Fantastic Mr Fox! Its foreboding tone will pin you to your seat

Siblings Mark (Tatum) and David Schultz (Ruffalo) are an Olympic wrestling duo who receive an offer to join a team sponsored by a mysterious multimillionaire, John E Du Pont (Carrell). The 1988 games in Seoul are around the corner and in America, unlike many other countries, Olympic athletes receive no government funding – so a sponsorship deal can often make their career. Mark leaves to immediately take up the offer from ‘Team Foxcatcher’, while David is more reluctant to uproot his wife and kids.

Du Pont (French for prick)
Essentially the film runs on competitive engines of power and love: Mark Schultz has little to show for his sporting successes, with much of the credit being shared with – or going to – his older brother David. While David is supportive and understanding, he lives for his children and wife (Miller), while Mark lives alone eating packet noodles. 

Enter then John Du Pont with a vast familial wealth to help Mark strike out on his own. Beneath his audacious generosity however, Du Pont is crippled by loneliness and a lack of love – not least from the stoney-faced Du Pont matriarch (Redgrave) who is seemingly ignorant of her son’s attempts to win her approval. As Du Pont spends more time together with Mark, he sniffs out Mark’s yearning to move out from under his brother’s shadow – and exploits that by attempting to divide and conquer.

Comics make the best creeps
Come awards season, Carrell will no doubt earn plaudits for his eerie transformation into Du Pont – with the aid of a prosthetic beak, he not only bears an uncanny resemblance to the real-life figure (if you have no knowledge of the events that inspired this film, I strongly recommend saving the googling until after seeing it), but he fully immerses himself in the role. 

It’s a win for any actor, especially one so associated with comedy, to have the opportunity to tackle a role such as this, but for Carrell to have disappeared so convincingly into this complex, frightening figure – it is a real triumph. Like Bruno Ganz’s Hitler in Downfall, he’s a monster rendered human and 
fallible.

Major jump for Tatum
Channing Tatum, last seen in screwball comedy sequel 22 Jump St, might be accused of working too hard to earn his drama stripes here. Physically, he’s every inch the athlete, but there’s an early sense that his ape-gait and nigh-on knuckle dragging is a little try-hard.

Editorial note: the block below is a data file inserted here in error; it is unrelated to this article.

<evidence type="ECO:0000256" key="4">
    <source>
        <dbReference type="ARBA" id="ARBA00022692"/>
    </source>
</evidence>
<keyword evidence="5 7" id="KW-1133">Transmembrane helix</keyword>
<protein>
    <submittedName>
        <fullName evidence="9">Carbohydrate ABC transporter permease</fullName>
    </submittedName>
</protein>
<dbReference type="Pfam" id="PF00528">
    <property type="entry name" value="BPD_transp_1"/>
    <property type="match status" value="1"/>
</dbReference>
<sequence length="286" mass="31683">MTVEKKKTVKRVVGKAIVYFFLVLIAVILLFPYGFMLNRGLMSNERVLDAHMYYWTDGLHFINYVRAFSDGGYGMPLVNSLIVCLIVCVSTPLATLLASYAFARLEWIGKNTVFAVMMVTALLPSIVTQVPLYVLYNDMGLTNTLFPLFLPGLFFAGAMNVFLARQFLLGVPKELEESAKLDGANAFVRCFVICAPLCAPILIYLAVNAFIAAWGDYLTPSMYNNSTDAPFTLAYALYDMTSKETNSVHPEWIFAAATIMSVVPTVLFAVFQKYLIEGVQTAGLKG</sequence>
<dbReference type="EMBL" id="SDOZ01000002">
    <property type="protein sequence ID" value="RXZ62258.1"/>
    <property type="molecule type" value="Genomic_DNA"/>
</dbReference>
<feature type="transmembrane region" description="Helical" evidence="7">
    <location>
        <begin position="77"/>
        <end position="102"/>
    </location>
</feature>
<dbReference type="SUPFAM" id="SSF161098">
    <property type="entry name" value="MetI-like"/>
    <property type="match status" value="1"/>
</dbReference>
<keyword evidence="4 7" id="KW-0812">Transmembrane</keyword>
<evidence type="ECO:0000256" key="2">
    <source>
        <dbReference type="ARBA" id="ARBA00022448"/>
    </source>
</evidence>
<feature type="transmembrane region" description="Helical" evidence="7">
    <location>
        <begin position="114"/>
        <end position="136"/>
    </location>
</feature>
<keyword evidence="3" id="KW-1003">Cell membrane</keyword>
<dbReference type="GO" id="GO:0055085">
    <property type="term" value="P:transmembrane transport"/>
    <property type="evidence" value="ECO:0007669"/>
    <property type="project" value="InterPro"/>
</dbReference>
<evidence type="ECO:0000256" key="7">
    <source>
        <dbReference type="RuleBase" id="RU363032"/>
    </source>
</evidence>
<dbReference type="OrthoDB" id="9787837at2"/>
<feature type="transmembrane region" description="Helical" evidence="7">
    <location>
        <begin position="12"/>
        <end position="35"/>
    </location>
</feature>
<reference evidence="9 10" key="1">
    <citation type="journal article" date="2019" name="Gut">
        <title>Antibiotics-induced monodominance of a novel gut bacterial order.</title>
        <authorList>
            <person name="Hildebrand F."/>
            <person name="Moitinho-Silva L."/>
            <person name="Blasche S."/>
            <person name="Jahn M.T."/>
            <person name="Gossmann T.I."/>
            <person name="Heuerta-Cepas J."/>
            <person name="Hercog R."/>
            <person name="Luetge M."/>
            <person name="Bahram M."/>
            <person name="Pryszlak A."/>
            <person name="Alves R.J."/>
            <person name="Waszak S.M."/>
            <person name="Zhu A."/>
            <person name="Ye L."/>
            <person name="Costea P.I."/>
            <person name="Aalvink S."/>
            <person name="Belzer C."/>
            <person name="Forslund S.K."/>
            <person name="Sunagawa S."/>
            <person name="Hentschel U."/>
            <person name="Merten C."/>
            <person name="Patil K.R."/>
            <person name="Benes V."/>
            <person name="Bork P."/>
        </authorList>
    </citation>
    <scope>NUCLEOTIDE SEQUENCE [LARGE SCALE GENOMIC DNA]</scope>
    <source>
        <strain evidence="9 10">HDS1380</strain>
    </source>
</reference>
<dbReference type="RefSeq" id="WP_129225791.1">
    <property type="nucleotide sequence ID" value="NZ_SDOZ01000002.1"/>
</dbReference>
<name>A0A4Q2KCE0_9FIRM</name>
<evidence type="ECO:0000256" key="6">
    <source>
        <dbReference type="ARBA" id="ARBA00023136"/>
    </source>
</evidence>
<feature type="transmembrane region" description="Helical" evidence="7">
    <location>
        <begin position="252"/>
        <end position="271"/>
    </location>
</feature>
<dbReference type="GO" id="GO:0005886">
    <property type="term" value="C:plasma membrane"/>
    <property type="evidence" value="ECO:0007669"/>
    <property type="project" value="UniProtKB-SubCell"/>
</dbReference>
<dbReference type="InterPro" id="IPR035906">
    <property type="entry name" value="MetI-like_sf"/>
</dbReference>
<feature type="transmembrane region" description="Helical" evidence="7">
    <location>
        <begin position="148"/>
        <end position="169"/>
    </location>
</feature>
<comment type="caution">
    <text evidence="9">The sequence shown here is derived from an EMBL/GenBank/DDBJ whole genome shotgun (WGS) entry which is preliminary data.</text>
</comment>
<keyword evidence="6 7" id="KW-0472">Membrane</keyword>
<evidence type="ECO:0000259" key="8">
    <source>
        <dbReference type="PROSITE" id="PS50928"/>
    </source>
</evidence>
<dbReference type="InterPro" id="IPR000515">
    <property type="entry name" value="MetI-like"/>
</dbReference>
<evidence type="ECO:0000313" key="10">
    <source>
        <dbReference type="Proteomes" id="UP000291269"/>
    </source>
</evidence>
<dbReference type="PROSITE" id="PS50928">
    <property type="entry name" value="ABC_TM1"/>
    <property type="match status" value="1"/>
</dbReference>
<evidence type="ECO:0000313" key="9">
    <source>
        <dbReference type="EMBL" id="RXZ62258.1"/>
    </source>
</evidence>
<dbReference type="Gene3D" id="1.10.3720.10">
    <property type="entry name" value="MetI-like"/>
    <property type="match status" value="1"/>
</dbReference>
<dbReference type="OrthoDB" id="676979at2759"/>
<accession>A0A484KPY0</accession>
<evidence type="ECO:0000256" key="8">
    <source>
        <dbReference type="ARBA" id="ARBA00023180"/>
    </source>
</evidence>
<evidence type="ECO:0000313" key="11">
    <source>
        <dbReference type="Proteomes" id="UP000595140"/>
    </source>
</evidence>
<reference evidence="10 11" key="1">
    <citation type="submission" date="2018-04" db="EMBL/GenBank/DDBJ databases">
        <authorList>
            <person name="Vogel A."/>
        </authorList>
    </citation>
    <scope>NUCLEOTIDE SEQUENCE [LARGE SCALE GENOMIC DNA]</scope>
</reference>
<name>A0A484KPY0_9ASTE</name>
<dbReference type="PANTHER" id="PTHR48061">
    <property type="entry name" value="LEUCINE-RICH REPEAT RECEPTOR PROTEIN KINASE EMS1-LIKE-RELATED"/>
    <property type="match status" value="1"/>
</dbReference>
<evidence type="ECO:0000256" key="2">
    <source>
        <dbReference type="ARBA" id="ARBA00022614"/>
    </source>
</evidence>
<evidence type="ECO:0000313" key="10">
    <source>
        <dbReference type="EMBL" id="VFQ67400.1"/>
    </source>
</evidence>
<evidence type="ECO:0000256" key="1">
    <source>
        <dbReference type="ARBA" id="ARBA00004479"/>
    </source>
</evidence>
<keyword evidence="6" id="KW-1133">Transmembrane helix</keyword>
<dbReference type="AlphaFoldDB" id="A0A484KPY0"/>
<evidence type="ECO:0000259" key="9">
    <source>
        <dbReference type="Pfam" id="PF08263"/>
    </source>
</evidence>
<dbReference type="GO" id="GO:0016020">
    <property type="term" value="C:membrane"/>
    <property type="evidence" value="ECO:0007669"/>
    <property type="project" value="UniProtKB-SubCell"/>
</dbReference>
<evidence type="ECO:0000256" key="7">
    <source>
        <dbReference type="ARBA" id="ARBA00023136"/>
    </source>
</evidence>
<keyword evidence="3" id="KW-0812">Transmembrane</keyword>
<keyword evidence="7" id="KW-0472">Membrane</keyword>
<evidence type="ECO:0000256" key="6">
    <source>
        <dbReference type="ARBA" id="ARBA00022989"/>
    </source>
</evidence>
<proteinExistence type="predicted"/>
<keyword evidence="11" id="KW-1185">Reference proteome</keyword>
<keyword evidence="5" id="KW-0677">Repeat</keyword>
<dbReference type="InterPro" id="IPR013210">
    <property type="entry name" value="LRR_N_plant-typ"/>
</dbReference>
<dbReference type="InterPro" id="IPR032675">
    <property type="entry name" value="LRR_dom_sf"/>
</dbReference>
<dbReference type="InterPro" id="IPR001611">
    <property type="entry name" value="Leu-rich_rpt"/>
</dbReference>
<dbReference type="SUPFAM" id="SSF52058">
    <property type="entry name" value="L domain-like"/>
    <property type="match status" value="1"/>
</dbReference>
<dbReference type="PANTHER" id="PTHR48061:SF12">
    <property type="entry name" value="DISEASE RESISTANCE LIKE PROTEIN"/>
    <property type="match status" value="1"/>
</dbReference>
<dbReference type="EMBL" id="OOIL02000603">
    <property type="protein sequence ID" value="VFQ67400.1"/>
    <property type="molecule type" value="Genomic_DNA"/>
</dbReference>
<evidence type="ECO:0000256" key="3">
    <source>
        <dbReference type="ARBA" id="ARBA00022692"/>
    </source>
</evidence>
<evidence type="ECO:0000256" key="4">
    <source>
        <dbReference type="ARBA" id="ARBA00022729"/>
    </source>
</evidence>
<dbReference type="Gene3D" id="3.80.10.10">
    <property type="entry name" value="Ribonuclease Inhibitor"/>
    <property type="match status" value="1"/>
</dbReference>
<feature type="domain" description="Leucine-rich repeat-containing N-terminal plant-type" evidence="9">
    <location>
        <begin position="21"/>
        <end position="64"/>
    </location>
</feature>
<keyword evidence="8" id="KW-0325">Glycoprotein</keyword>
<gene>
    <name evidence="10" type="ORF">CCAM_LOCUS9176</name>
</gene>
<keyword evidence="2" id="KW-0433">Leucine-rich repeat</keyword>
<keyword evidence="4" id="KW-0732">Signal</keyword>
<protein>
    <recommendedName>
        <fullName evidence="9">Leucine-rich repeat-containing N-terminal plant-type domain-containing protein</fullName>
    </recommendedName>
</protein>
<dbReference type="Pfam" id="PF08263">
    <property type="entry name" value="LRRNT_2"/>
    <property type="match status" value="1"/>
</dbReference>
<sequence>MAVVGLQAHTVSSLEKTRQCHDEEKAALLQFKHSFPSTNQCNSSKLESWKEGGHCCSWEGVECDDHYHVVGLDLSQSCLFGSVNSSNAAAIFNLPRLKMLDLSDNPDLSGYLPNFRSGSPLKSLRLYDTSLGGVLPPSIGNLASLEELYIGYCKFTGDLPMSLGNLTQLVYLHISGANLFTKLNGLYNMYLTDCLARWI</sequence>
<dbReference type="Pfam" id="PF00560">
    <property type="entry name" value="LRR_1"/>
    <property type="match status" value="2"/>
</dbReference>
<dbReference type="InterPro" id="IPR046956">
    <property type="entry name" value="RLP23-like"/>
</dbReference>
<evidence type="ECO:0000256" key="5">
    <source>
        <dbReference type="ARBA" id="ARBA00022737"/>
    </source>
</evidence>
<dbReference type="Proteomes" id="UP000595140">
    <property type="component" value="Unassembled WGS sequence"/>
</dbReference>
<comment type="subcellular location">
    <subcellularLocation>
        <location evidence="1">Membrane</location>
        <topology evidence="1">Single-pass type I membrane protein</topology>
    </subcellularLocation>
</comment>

Fortunately Tatum brings the chops where they count. His muscular Schultz, fresh-faced and hopeful, creates the perfect dissonance when paired with Carrell’s silver-haired, visibly tortured Du Pont. 

Of this triangle though, it is Ruffalo whose quiet performance as Mark’s brother David that effortlessly impresses. He brings a perfectly pitched naturalism to what is easily the lesser of the three roles – in quantitative terms – but most likely it will be David’s nuanced, caring manner with his younger brother that you’ll take 
home. 

Minimal dialogue, 
maximum emotion

Their routine intimacy during training sessions feature minimal dialogue and surreal physical exchanges – but these moments and the measured wisdom with which David handles his younger brother’s frustrated outbursts are touching and truthful. 

Foxcatcher is a tightly-wound drama of interlocking fears and wants. Soaked in shadows, it crackles along with deadly precision – and the foreboding tone will stay with you long after the credits roll.

Dir: Bennet Miller; US drama, 2014, 129 mins; Channing Tatum, Steve Carrell, Mark Ruffalo, Sienna Miller, Vanessa Redgrave
Premiered January 15
Playing Nationwide





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